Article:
To love that well, which thou must leave ‘ere long

First in a series of “pet loss and grief told from personal experience”

pastel painting of black cat rolling on floor

Are You Looking at Me? pastel painting of Kublai Khan © B.E. Kazmarski

This week I’ll be writing about pet loss, beginning with my own recollections of “how I learned to lose”, and including interviews with persons who deal with pet loss and their journey to what they do for others, such as Deb Chebatoris of Chartiers Custom Pet Cremation, whose services I’ve used, and Karen Litzinger, author of Heal Your Heart: Coping with the Loss of a Pet, a pet loss CD I highly recommend. I’ll also feature a guest blog from Ingrid King, author of Buckley’s Story: Lessons from a Feline Master Teacher.

I’ve illustrated this writing with paintings, sketches and photos of my fondly-remembered kitties.

The title of this blog is a quote from Shakespeare’s sonnets, number 73, the final couplet of which reads:

This thou perceivs’t, which makes thy love more strong,
To love that well, which thou must leave ‘ere long.

Except in rare circumstances, we will always outlive our pets. It is best for them and for us to consider options and prepare, and to take care of ourselves afterward, in their memory. Let the knowledge that we will someday live without them strengthen our love for them and make each day with them all the more special.

I have the full sonnet at the end of this blog, because I thought it easier to understand after considering the process of loss.

My first loss

a photo of Bootsie, the gray and white cat I had growing up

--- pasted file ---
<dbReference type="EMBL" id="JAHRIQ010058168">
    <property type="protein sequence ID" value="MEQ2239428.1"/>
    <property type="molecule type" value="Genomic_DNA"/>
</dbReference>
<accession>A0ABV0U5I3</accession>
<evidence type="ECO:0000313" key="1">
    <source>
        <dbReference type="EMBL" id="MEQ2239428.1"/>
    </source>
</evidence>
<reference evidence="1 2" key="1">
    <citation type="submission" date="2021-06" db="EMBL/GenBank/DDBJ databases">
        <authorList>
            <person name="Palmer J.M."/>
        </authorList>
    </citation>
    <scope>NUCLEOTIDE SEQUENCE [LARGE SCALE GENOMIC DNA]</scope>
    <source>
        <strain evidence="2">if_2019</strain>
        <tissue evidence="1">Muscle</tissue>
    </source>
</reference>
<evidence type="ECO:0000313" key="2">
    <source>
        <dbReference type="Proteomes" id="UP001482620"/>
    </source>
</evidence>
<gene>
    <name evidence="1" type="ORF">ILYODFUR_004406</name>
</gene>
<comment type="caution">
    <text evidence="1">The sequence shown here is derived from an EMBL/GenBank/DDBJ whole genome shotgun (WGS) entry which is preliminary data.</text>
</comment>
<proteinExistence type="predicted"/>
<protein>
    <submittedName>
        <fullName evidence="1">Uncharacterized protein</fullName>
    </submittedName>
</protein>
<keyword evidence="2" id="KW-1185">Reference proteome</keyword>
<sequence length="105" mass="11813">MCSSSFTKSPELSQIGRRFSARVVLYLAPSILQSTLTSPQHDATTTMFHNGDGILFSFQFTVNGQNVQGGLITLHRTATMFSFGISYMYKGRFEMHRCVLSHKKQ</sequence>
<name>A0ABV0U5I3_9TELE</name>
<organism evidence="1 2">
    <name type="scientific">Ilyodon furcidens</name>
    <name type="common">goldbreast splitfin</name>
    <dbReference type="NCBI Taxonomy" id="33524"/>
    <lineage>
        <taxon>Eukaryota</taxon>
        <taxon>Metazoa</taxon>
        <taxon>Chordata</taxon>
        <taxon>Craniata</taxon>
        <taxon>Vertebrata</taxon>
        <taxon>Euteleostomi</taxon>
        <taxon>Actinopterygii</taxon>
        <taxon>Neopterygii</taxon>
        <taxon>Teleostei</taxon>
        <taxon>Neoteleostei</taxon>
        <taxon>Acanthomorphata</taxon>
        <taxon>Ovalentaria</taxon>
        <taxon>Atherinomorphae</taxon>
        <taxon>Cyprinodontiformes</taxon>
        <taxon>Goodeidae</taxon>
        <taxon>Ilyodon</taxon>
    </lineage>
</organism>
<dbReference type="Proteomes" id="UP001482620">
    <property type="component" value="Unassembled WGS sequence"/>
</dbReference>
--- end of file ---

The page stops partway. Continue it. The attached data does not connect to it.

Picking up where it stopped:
My first cat, Bootsie photo © B.E. Kazmarski

The first time I lost a cat, I did it all wrong.

There is no “right” way to lose a pet, but that first experience was a trauma in part because it was unexpected though it didn’t have to be, and because I didn’t know the first thing about what to do or what to expect when her time came.

From that, however, I learned to face the eventual loss of each of my cats and do my best to prepare for it, to monitor and learn about medical conditions and plan what I might do in various situations, and what I’ll do afterward, giving me some sense of control in a situation that is out of my control. And, while I’d rather share a happier lesson, I’ve been able to help friends and others to navigate their loss.

I have found my peace with my decisions about Bootsie because I now understand that I just didn’t know my options and I made the best decision I could. I relate the story, below, in the case that you may have made similar decisions and carry the burden of regret, or that you may be headed for a similar situation and wondering what you might be able to do.

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